Baltimore County

Baltimore County declares state of emergency, reinstates indoor mask mandate amid rising COVID cases

Baltimore County Executive Johnny Olszewski Jr. on Monday declared a COVID-related state of emergency and is requiring face coverings at indoor public spaces beginning Wednesday morning.

The mandate will go into effect at 9 a.m. on Dec. 29 and applies to all individuals 5 and older patronizing restaurants and food businesses, retail stores, houses of worship or any establishment that serves the public. The County Council will have to approve extending the order until Jan. 31; they’re scheduled to take up a vote at their Jan. 3 meeting, according to a news release.


The order comes as cases across Maryland surge and the omicron variant spreads. The state health department recorded more than 25,000 new COVID-19 cases between Thursday and Sunday and the state’s seven-day average positivity rate bounded past 15%.

“I know firsthand that vaccines work,” Olszewski, who last week tested positive for COVID-19, said in a statement.


“They help keep people out of hospitals — and keep people alive. Unfortunately, too many people have selfishly chosen to not get vaccinated. As a result, Baltimore County must now take this additional action to help limit the spread of COVID-19, reduce the burden on our health care system, and save lives,” he said.

More than 64% of the county’s population has been fully vaccinated, according to state data.

Since Nov. 26, the number of patients hospitalized for COVID-19 in the county has increased by more than 188%, according to the county.

The order may be enforced by county health officials and public safety personnel like police, building inspectors and code enforcement, county spokesman Sean Naron said.

Under Maryland’s state of emergency, for instance, code enforcers reported restaurants that failed to enforce masking requirements and capacity limits and the Board of Liquor License Commissioners levied fines.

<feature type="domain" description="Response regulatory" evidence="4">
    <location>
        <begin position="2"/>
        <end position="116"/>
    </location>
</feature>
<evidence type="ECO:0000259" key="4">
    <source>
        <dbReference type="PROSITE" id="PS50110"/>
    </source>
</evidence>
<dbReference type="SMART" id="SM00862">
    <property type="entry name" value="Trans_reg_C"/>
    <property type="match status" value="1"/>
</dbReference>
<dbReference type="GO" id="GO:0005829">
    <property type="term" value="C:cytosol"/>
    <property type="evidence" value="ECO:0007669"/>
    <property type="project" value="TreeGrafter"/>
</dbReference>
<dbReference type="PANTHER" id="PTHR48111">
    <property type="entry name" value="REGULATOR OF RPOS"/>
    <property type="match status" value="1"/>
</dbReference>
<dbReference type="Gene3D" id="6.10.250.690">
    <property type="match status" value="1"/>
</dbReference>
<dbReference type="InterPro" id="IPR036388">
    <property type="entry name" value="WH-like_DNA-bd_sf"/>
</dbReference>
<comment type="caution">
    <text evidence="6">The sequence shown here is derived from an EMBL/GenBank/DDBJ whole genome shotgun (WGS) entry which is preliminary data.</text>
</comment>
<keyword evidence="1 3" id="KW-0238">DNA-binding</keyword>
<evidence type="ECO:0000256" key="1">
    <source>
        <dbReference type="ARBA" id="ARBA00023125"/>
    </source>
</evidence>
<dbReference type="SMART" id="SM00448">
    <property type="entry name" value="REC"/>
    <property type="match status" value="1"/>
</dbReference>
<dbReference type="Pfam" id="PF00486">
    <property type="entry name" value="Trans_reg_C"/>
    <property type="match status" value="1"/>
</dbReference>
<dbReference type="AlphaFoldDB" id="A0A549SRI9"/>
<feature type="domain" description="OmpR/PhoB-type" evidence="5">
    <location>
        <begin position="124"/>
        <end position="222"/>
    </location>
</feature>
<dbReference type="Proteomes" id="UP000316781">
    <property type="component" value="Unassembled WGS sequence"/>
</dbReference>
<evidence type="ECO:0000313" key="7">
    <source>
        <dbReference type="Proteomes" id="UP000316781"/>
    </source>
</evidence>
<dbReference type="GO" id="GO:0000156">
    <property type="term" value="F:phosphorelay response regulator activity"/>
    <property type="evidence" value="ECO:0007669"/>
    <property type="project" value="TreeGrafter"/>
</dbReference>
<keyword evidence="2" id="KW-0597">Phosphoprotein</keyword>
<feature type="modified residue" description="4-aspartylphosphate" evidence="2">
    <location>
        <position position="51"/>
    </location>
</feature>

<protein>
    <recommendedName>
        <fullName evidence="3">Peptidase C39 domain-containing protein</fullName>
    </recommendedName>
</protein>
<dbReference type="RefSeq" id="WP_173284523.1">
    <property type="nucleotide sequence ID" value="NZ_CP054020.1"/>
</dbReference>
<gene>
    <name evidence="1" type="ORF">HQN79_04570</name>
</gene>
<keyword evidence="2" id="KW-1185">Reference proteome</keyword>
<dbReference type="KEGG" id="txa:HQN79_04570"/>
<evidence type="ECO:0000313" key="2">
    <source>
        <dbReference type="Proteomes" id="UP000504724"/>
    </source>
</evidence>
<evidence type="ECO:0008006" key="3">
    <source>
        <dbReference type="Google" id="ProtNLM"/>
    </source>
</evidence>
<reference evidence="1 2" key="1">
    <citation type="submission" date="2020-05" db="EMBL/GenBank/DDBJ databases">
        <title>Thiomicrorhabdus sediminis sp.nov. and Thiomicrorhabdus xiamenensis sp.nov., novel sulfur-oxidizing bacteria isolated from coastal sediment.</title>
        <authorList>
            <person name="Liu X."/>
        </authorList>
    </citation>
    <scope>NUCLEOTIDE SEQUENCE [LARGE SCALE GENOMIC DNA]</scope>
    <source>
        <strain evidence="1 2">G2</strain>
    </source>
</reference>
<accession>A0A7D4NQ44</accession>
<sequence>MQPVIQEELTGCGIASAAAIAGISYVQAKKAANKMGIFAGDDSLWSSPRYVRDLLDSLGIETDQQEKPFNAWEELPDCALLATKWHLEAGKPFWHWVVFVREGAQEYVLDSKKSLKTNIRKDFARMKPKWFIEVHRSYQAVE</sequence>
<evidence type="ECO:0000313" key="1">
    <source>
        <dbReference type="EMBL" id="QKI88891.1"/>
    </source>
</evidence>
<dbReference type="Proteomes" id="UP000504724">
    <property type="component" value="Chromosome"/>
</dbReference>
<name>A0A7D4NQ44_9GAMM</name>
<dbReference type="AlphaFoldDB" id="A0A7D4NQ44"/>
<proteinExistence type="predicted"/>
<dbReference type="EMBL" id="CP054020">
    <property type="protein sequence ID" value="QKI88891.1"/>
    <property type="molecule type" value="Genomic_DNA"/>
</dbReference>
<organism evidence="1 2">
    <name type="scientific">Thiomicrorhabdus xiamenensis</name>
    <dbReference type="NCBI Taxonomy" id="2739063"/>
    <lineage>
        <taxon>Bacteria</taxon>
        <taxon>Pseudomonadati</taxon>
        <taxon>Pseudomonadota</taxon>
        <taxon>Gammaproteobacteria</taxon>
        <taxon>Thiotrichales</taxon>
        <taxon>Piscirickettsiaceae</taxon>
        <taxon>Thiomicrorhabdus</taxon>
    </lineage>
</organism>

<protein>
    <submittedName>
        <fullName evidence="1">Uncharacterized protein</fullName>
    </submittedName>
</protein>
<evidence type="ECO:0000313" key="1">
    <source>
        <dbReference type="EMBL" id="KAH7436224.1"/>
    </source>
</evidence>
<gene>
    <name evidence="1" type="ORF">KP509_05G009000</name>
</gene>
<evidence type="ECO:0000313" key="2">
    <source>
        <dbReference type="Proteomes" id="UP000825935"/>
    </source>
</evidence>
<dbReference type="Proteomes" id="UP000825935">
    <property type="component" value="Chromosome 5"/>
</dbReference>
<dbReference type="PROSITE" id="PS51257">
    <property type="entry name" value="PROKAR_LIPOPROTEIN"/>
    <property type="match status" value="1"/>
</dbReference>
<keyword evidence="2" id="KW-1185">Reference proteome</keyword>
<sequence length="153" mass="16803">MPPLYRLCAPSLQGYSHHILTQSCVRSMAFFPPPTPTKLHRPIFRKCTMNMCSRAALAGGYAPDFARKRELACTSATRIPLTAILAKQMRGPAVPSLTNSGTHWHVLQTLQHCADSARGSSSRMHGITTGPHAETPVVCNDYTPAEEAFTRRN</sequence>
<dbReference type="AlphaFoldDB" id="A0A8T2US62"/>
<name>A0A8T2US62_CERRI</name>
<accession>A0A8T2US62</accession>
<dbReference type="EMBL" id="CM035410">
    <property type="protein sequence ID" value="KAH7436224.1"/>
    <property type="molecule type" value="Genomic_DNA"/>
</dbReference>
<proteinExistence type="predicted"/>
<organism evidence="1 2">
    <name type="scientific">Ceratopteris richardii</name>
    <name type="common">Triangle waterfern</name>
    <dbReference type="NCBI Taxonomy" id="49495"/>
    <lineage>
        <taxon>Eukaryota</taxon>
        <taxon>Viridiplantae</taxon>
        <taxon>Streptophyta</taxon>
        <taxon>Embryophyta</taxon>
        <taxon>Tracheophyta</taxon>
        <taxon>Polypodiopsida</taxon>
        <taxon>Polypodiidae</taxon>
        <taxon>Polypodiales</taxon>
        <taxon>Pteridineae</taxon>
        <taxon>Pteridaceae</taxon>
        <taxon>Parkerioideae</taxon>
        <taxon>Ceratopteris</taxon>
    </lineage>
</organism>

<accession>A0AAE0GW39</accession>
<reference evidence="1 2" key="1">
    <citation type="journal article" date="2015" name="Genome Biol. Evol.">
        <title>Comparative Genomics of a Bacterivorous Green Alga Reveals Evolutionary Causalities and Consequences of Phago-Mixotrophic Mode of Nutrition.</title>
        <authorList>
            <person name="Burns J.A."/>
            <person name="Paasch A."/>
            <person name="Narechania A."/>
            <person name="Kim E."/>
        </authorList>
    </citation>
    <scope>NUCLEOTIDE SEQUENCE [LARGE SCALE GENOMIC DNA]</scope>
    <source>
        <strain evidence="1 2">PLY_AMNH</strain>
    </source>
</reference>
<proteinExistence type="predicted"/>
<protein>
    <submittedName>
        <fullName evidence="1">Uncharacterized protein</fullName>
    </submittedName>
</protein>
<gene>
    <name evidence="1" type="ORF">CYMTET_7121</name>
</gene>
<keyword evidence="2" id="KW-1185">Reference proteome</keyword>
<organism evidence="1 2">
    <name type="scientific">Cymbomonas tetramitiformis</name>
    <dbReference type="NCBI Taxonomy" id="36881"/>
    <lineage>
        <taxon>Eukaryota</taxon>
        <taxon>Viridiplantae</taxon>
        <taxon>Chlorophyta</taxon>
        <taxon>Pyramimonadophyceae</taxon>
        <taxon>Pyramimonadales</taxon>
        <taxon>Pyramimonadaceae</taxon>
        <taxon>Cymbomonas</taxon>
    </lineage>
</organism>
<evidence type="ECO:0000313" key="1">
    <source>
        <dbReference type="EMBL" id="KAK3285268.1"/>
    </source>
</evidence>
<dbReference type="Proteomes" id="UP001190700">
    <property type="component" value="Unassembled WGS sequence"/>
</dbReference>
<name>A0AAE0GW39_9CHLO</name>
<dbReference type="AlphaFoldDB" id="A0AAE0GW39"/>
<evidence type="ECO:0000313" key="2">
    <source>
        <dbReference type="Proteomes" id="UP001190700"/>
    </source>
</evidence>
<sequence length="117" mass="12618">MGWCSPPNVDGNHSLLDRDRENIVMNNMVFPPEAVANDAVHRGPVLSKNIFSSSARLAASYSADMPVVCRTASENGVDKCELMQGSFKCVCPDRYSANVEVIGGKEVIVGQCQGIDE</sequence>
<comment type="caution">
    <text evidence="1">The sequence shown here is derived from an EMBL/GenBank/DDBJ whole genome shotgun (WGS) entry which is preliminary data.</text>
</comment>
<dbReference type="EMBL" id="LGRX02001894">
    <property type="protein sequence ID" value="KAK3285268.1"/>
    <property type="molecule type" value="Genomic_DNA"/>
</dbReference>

Those who violate the mandate could have to pay up to $1,000, according to county code.

The county will also open a large-scale COVID-19 testing clinic. Details on its location are not finalized.

Olszewski plans to spend American Rescue Plan funding on 100,000 rapid at-home tests to provide to county residents for free. The county has been giving those away at testing sites, health clinics and libraries as they’ve been available, Naron said.


Olszewski follows Howard County Executive Calvin Ball in reinstating an indoor mask mandate. Prince George’s and Montgomery counties and Baltimore City also require face coverings indoors. Republican Harford County Executive Barry Glassman said Monday he does not plan to bring back indoor masking requirements.

Olszewski, a Dundalk Democrat, allowed his prior state of emergency order to expire in November, citing then “encouraging progress” in the number of new coronavirus cases.

The order rankled council Republicans when Olszewski sought to reinstate it in August after the original order expired in July. Olszewski needed the council’s signoff to extend the state of emergency for 30 days, which the council twice approved by a 4-3 vote split across party lines.

But Republican Councilman David Marks said he previously opposed Olszewski’s state of emergency when the seven-day case positivity rate was a fraction of what it is now.

The county reports its testing positivity rate is 6.31% as of Monday. Much of Maryland’s COVID-19 reporting ground to a halt after a cyberattack on the state Department of Health earlier this month and some functions are still crippled.

“The data is convincing to me,” the Perry Hall councilman said. “I did not think we needed the state of emergency in September and October when the positivity rate was much lower.”


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“I certainly do not want mass shut downs — as long as we’re taking those incremental steps, I don’t think many Republicans would object,” he added.

Council Chair Julian Jones, a Democrat, said he will vote in support of the mandate.

Driving past a long line of people waiting to get tested for the coronavirus outside the Liberty Family Resource Center in Randallstown, Jones said it’s imperative the county quickly secures resources, which the local state of emergency helps achieve.

Nancy Hafford, executive director of the Towson Chamber of Commerce said her goal was to avoid forced closures of nonessential businesses, as happened at the outset of the pandemic in March 2020.

“The most important thing to me is they can’t close nobody down,” Hafford said.

”If we’ve gotta wear masks for awhile — so be it,” she said. “We just can’t go backwards. We cannot go backwards.”


Baltimore Sun reporters McKenna Oxenden and Christine Condon contributed to this article.